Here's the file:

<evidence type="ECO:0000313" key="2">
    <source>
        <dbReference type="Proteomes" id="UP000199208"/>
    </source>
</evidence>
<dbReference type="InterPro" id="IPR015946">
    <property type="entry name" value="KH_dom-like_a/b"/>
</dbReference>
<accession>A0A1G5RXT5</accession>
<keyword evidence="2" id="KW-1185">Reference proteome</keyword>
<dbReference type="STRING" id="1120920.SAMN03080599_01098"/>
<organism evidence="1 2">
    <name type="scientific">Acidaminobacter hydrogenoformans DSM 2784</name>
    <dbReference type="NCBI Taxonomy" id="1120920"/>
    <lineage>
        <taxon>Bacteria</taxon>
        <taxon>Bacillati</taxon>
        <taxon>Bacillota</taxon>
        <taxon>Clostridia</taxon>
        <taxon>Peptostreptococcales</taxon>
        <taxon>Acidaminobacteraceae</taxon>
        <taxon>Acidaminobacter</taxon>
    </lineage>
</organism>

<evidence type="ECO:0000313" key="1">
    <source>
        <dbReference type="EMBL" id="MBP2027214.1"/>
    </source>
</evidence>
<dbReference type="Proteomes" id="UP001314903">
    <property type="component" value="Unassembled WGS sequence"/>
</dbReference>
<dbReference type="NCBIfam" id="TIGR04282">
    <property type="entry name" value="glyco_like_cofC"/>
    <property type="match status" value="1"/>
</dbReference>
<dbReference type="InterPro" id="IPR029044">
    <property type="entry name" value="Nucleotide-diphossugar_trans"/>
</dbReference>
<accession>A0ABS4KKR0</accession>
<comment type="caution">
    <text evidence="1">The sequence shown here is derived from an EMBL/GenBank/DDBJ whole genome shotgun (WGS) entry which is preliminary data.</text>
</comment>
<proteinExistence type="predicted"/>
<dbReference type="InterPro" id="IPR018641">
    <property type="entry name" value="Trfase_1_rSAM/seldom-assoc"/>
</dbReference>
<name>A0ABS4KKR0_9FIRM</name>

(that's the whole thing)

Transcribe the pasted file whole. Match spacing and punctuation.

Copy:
<evidence type="ECO:0000313" key="2">
    <source>
        <dbReference type="Proteomes" id="UP000199208"/>
    </source>
</evidence>
<dbReference type="InterPro" id="IPR015946">
    <property type="entry name" value="KH_dom-like_a/b"/>
</dbReference>
<accession>A0A1G5RXT5</accession>
<keyword evidence="2" id="KW-1185">Reference proteome</keyword>
<dbReference type="STRING" id="1120920.SAMN03080599_01098"/>
<organism evidence="1 2">
    <name type="scientific">Acidaminobacter hydrogenoformans DSM 2784</name>
    <dbReference type="NCBI Taxonomy" id="1120920"/>
    <lineage>
        <taxon>Bacteria</taxon>
        <taxon>Bacillati</taxon>
        <taxon>Bacillota</taxon>
        <taxon>Clostridia</taxon>
        <taxon>Peptostreptococcales</taxon>
        <taxon>Acidaminobacteraceae</taxon>
        <taxon>Acidaminobacter</taxon>
    </lineage>
</organism>

<evidence type="ECO:0000313" key="1">
    <source>
        <dbReference type="EMBL" id="MBP2027214.1"/>
    </source>
</evidence>
<dbReference type="Proteomes" id="UP001314903">
    <property type="component" value="Unassembled WGS sequence"/>
</dbReference>
<dbReference type="NCBIfam" id="TIGR04282">
    <property type="entry name" value="glyco_like_cofC"/>
    <property type="match status" value="1"/>
</dbReference>
<dbReference type="InterPro" id="IPR029044">
    <property type="entry name" value="Nucleotide-diphossugar_trans"/>
</dbReference>
<accession>A0ABS4KKR0</accession>
<comment type="caution">
    <text evidence="1">The sequence shown here is derived from an EMBL/GenBank/DDBJ whole genome shotgun (WGS) entry which is preliminary data.</text>
</comment>
<proteinExistence type="predicted"/>
<dbReference type="InterPro" id="IPR018641">
    <property type="entry name" value="Trfase_1_rSAM/seldom-assoc"/>
</dbReference>
<name>A0ABS4KKR0_9FIRM</name>